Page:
Move over Rudy, and make room for Attorney General William Barr. Whoever he may have once been, Barr’s become another of Donald Trump’s personal lawyers, serving the president first and the country second, if at all.
Justice Department Inspector General Michael Horowitz had barely pressed the send button concluding that the FBI was justified in its investigation into suspected Russia interference in the Trump campaign and election before Barr was out contradicting it, just like he pre-butted Robert Mueller’s report. The Horowitz report, the AG claimed, "now makes clear that the FBI launched an intrusive investigation of a U.S. presidential campaign on the thinnest of suspicions that, in my view, were insufficient to justify the steps taken.”
The 476-page report made no such thing clear. Quite the opposite. Horowitz squashed a thousand conspiracy theories about the FBI’s Crossfire Hurricane that have been lovingly cultivated by the president and his defenders. The IG’s main finding was that the inquiry started “in compliance with Department and FBI policies with no political bias,” but rather with “an authorized investigative purpose.” It did not rely on materials from the infamous Christopher Steele dossier until after the investigation had already been opened. It relied on information about George Papadopoulos, aka coffee boy, received from Australia. There were procedural issues with the application and updates for the FISA warrant, which the FBI will correct. No information derived from the warrant was used. A low-level agent who didn’t follow procedures is gone. And there was no spying on the Trump campaign. Of interest to tabloid readers, the report also notes, in passing, a friendly relationship between Steele and Ivanka Trump.
And it helps restore the good names of, among others, Comey; former FBI Assistant Director Andrew McCabe, whose pension was taken away by Trump; Sally Yates, who was dismissed as acting attorney general for insubordination; and even Rod Rosenstein.
The report is a grave disappointment to Trump, Barr and Republicans who had such high hopes that Horowitz would support Trump’s charge that the FBI was full of “dirty cops,” treasonous and traitorous, responsible for the “oranges of the investigation.”
Rather than show their disappointment, they simply claimed the report said something other than what it does. The president who still insists that he had the best attended inauguration ever, despite that being the first of 13,000-plus documented lies, declared that the nothingburger of a report was “far worse than I ever would’ve thought possible,” exposing an attempted “overthrow of the government” that “a lot of people were in on.”
Hours after the Horowitz report came out, Barr got what he wanted from U.S. Attorney John Durham. The attorney general chose the Connecticut prosecutor rather than anyone from headquarters to join him on his magical mystery tour of Europe to find a Maltese professor and others to prove that everything, including impeachment, is the fruit of a poisonous tree planted during Trump’s campaign by the “scum” leading the FBI. The pair must have bonded over dinner in that four-star hotel in Rome because the usually tight-lipped Durham, who put a Republican governor, John Rowland, in prison, broke with DOJ practice to say that his incomplete criminal investigation had more information than Horowitz’s completed one—information likely to back Barr’s conclusion. It’s one more instance of Barr shopping outcomes for Trump. It’s depressing how everyone exposed to Trump becomes so much like him.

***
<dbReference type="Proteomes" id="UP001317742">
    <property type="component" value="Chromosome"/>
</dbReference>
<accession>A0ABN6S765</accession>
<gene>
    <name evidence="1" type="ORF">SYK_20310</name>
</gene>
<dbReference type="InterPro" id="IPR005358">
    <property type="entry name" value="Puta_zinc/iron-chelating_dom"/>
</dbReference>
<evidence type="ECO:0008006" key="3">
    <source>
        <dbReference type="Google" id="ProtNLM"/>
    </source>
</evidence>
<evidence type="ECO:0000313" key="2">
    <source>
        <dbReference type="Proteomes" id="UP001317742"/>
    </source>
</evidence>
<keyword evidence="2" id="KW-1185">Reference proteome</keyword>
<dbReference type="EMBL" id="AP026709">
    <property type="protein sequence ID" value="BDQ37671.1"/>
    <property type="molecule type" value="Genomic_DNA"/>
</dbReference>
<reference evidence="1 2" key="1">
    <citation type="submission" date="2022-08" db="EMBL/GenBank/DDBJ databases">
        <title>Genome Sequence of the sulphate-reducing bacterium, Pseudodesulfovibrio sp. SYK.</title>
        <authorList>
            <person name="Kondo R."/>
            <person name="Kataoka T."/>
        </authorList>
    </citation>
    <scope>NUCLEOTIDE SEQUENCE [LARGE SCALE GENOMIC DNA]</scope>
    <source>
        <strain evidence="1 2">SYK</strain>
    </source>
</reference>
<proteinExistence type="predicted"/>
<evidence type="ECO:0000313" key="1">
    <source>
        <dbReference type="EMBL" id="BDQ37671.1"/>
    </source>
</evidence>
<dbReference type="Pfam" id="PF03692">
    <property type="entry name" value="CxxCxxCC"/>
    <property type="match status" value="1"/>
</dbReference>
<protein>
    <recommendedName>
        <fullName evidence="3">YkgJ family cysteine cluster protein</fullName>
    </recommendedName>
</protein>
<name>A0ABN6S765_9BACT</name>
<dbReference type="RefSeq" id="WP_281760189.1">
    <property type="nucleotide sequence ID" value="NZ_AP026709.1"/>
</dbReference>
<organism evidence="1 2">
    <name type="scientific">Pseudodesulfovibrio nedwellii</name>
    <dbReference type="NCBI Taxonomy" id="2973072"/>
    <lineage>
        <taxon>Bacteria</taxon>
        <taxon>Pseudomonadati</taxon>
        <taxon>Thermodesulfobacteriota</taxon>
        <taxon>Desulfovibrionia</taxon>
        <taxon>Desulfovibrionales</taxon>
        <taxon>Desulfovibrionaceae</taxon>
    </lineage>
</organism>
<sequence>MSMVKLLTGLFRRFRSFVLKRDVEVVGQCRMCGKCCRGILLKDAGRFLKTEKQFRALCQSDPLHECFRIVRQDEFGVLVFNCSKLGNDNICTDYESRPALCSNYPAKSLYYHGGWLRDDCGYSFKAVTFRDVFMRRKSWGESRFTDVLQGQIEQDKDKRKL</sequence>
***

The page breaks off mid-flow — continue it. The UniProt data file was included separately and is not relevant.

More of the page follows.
Not so FBI Director Christopher Wray, who stood with the IG, pleased his agents were found to have opened the investigation on the thickest of suspicions. Trump can brook no contradiction and the next morning went after the man he chose to replace James Comey: “I don’t know what report current Director of the FBI Christopher Wray was reading, but it sure wasn’t the one given to me. With that kind of attitude, he will never be able to fix the FBI…” Russia, if you’re listening, Trump still believes you over his own top cop.
We hoped for more from Barr, but should have expected less given his audition for the job with a 19-page claim for unlimited presidential authority that hewed closely to Trump’s crude assessment that he can do anything he wants. In Barr, Trump finally found the answer to his question a year ago when he complained to lawyers balking at shutting down the special counsel investigation “Where’s my Roy Cohn?”
You know Trump has his Cohn from Barr’s instant undercutting of the IG report. From Barr telling Congress that he had reason to believe Trump’s charge that Obama wiretapped him when there was no reason to believe it then, or since. From Barr leaping before the cameras to lie about the finding of the Mueller Report before the truth of it could be told—giving Trump the opening to shout “No collusion, no obstruction,” without anyone to challenge him.
If Barr is half as successful at dismissing Horowitz as he was at burying Mueller, he will have more to celebrate than Christmas at the $30,000 party he is throwing at the Trump hotel.
But there may be a judgment coming soon. Tuesday, House Judiciary will propose two articles of impeachment based on 17 witnesses confirming a sinister plot—hatched brazenly the day after the Mueller Report came out—to help Trump get a jump on the 2020 election. He threatened to withhold money and an Oval Office meeting (yet to be granted) from a foreign power (an ally) under siege from our enemy (Russia) unless he gathered dirt on his opponent; just the kind of chicanery the framers feared.
Consequences for that kind of abuse of power can’t wait for an election Trump is cheating to win. Barr will find out the hard way that he can’t rewrite Article II of the constitution to read as Trump insists. All the king’s minions and all the king’s lawyers can’t find authority for Trump to do anything he wants.